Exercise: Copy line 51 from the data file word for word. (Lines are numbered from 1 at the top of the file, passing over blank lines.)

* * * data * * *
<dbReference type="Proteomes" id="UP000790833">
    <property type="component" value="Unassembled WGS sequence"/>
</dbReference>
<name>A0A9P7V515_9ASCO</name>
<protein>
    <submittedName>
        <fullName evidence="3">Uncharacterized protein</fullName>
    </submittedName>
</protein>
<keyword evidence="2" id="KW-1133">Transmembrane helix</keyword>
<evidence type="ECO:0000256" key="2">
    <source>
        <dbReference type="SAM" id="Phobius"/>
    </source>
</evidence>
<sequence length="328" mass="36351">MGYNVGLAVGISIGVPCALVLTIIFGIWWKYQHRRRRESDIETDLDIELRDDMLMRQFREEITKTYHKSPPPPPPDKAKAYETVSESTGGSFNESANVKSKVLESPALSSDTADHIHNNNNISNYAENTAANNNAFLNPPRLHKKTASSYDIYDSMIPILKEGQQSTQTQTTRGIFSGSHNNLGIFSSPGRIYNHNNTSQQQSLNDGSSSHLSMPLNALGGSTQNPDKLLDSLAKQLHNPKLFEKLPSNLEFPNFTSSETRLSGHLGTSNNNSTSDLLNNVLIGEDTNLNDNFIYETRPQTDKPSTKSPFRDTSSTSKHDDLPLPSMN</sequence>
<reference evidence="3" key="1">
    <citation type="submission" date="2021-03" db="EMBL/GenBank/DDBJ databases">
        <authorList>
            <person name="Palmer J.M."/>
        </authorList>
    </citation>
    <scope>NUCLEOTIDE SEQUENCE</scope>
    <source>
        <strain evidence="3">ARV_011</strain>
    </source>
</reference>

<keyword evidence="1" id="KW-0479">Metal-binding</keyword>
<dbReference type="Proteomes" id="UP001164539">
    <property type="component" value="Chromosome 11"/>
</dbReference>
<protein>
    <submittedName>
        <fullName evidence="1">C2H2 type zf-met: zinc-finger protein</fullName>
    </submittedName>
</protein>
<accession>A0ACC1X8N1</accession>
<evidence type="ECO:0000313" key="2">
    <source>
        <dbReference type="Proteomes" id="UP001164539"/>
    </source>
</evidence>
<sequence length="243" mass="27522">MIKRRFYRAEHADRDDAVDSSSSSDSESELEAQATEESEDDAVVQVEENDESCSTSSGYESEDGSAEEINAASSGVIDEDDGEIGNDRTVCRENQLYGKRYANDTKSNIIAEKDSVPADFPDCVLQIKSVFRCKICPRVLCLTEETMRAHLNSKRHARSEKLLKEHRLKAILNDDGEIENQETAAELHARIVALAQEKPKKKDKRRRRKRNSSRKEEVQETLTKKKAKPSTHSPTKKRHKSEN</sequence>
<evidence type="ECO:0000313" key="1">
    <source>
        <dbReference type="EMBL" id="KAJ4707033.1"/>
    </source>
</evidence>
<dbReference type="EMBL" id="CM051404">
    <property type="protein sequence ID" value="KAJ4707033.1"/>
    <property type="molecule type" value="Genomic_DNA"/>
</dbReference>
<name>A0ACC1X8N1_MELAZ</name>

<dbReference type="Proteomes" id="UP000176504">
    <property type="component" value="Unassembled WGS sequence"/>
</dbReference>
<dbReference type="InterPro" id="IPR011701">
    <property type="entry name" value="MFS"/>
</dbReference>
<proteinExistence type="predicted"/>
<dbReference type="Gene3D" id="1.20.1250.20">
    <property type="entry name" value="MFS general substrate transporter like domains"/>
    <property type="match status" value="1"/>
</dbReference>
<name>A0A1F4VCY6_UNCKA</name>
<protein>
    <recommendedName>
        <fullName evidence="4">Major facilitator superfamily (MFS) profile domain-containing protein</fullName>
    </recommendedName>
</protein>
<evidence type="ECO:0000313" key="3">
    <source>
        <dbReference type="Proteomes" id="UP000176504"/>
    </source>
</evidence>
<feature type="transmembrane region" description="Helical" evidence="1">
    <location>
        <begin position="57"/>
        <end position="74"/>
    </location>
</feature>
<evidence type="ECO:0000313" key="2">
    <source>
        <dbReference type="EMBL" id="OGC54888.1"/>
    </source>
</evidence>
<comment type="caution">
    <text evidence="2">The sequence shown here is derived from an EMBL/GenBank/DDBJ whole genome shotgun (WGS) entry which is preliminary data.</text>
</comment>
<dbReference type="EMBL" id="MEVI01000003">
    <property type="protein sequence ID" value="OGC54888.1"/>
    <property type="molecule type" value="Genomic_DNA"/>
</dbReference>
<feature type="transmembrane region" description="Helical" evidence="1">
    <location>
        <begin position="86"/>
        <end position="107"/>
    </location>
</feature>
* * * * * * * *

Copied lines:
    <property type="molecule type" value="Genomic_DNA"/>